fn main() {
    rocket::ignite().mount("/", routes![index]).launch()
}

You should now be able to cargo run the application and visit the root path (/) to see the text being displayed.

Uploading#

The most complicated aspect of the pastebin, as you might imagine, is handling upload requests. When a user attempts to upload a pastebin, our service needs to generate a unique ID for the upload, read the data, write it out to a file or database, and then return a URL with the ID. We’ll take each of these one step at a time, beginning with generating IDs.

Unique IDs#

Generating a unique and useful ID is an interesting topic, but it is outside the scope of this tutorial. Instead, we simply provide the code for a PasteID structure that represents a probably unique ID. Read through the code, then copy/paste it into a new file named paste_id.rs in the src/ directory:

 1
 2
 3
 4
 5
 6
 7
 8
 9
10
11
12
13
14
15
16
17
18
19
20
21
22
23
24
25
26
27
28
29
30
31
32
use std::fmt;
use std::borrow::Cow;

use rand::{self, Rng};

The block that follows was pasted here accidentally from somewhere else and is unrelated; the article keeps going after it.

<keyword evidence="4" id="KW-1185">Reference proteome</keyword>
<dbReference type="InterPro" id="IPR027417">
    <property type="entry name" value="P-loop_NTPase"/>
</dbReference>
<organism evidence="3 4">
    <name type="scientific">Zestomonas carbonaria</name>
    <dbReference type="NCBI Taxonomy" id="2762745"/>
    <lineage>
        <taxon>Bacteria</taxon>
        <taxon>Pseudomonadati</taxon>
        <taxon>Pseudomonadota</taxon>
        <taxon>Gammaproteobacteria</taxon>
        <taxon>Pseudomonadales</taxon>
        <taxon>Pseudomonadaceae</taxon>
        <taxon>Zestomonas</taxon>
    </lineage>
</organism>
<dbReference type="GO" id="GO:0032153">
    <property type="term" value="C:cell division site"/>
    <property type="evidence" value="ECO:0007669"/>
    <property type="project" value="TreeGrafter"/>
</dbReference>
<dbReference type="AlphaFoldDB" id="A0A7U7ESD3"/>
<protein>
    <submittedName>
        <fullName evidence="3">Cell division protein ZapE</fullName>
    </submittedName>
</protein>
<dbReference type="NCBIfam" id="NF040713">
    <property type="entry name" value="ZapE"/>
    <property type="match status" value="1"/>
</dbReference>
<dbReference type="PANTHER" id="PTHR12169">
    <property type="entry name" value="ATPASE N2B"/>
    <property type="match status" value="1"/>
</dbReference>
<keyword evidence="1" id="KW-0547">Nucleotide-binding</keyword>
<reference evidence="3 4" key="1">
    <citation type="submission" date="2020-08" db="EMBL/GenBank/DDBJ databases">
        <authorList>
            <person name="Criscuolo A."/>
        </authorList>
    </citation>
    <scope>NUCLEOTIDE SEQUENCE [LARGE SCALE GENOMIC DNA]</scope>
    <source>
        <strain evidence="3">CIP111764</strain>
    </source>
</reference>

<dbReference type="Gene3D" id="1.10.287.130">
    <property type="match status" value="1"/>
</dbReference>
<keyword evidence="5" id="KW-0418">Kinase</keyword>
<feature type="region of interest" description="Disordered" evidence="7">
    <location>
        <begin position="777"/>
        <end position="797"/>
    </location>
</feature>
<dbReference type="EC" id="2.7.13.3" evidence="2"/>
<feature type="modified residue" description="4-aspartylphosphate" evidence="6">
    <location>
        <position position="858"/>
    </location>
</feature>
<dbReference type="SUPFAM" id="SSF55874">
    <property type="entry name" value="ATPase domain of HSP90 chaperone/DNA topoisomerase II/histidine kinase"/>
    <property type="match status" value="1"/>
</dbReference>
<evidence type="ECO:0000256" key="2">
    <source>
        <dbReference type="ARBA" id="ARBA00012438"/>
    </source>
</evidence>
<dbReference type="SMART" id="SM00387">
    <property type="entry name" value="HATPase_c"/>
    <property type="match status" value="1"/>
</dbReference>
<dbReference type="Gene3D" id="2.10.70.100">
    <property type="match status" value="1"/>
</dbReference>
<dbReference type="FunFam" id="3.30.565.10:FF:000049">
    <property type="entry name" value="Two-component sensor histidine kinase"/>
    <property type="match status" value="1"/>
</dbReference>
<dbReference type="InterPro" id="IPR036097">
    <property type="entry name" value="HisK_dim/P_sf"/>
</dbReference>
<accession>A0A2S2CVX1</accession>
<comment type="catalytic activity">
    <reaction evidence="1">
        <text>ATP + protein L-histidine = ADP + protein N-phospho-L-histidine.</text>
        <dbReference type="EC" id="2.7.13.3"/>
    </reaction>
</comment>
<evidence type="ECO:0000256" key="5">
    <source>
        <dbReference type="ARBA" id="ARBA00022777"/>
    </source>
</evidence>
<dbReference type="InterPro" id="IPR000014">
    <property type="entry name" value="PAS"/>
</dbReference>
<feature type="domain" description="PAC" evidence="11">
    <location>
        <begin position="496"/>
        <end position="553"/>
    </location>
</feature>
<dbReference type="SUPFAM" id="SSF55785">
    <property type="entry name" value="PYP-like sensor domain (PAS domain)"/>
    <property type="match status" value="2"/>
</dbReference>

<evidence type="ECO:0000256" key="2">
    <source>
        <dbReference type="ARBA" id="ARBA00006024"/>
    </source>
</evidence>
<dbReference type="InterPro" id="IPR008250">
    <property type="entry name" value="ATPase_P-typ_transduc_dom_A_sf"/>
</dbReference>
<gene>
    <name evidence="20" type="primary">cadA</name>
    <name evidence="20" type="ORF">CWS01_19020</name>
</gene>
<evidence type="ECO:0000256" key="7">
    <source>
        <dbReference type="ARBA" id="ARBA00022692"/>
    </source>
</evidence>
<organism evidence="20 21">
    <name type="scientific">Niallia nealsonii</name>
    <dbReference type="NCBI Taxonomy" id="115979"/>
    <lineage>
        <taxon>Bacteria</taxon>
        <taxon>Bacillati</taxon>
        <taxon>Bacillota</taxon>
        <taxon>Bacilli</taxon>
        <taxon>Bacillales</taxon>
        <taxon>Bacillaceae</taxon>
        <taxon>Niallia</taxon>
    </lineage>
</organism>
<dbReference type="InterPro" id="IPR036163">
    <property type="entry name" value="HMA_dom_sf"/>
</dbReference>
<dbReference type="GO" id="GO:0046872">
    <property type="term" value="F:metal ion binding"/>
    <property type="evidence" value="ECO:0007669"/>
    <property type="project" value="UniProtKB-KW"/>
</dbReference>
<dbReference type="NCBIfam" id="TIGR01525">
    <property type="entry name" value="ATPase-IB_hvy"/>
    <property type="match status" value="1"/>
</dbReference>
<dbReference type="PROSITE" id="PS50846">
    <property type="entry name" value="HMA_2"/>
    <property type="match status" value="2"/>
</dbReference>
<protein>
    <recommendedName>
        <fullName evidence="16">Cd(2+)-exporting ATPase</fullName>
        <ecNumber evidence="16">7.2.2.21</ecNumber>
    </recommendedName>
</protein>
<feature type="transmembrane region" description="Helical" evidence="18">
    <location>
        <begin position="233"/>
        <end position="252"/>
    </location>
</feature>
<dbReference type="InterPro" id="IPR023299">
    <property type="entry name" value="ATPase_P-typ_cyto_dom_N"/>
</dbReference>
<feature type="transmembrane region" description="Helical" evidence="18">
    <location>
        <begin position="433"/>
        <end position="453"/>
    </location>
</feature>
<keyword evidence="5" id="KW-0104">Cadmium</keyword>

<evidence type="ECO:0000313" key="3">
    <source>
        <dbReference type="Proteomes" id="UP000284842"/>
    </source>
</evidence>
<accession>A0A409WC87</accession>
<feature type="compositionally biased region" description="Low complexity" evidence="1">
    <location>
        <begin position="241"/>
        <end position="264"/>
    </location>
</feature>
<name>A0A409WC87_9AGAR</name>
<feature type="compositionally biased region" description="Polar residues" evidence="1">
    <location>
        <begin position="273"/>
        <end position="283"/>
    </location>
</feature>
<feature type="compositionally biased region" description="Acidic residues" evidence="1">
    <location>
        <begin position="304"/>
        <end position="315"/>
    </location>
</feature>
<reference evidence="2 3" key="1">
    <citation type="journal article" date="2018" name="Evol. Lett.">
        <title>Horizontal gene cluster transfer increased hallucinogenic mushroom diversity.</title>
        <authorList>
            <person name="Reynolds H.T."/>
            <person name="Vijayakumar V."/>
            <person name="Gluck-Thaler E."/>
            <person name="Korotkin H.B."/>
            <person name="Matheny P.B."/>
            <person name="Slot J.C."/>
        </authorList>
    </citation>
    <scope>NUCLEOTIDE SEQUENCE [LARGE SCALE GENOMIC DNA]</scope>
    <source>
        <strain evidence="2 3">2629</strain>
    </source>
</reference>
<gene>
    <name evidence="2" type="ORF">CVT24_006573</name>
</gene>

/// Table to retrieve base62 values from.
const BASE62: &'static [u8] = b"0123456789ABCDEFGHIJKLMNOPQRSTUVWXYZabcdefghijklmnopqrstuvwxyz";

/// A _probably_ unique paste ID.
pub struct PasteID<'a>(Cow<'a, str>);

impl<'a> PasteID<'a> {
    /// Generate a _probably_ unique ID with `size` characters. For readability,
    /// the characters used are from the sets [0-9], [A-Z], [a-z]. The
    /// probability of a collision depends on the value of `size`. In
    /// particular, the probability of a collision is 1/62^(size).
    pub fn new(size: usize) -> PasteID<'static> {
        let mut id = String::with_capacity(size);
        let mut rng = rand::thread_rng();
        for _ in 0..size {
            id.push(BASE62[rng.gen::<usize>() % 62] as char);
        }

        PasteID(Cow::Owned(id))
    }
}

impl<'a> fmt::Display for PasteID<'a> {
    fn fmt(&self, f: &mut fmt::Formatter) -> fmt::Result {
        write!(f, "{}", self.0)
    }
}

Then, in src/main.rs, add the following after extern crate rocket:

1
2
3
4
5
extern crate rand;

mod paste_id;

use paste_id::PasteID;

Finally, add a dependency for the rand crate to the Cargo.toml file:

1
2
3
[dependencies]
# existing Rocket dependencies...
rand = "0.3"

Then, ensure that your application builds with the new code:

1
cargo build

You’ll likely see many “unused” warnings for the new code we’ve added: that’s okay and expected. We’ll be using the new code soon.

Processing#

Believe it or not, the hard part is done! (whew!).

To process the upload, we’ll need a place to store the uploaded files. To simplify things, we’ll store the uploads in a directory named uploads/. Create an upload directory next to the src directory:

1
mkdir upload

For the upload route, we’ll need to use a few items:

1
2
3
4
use std::io;
use std::path::Path;

use rocket::Data;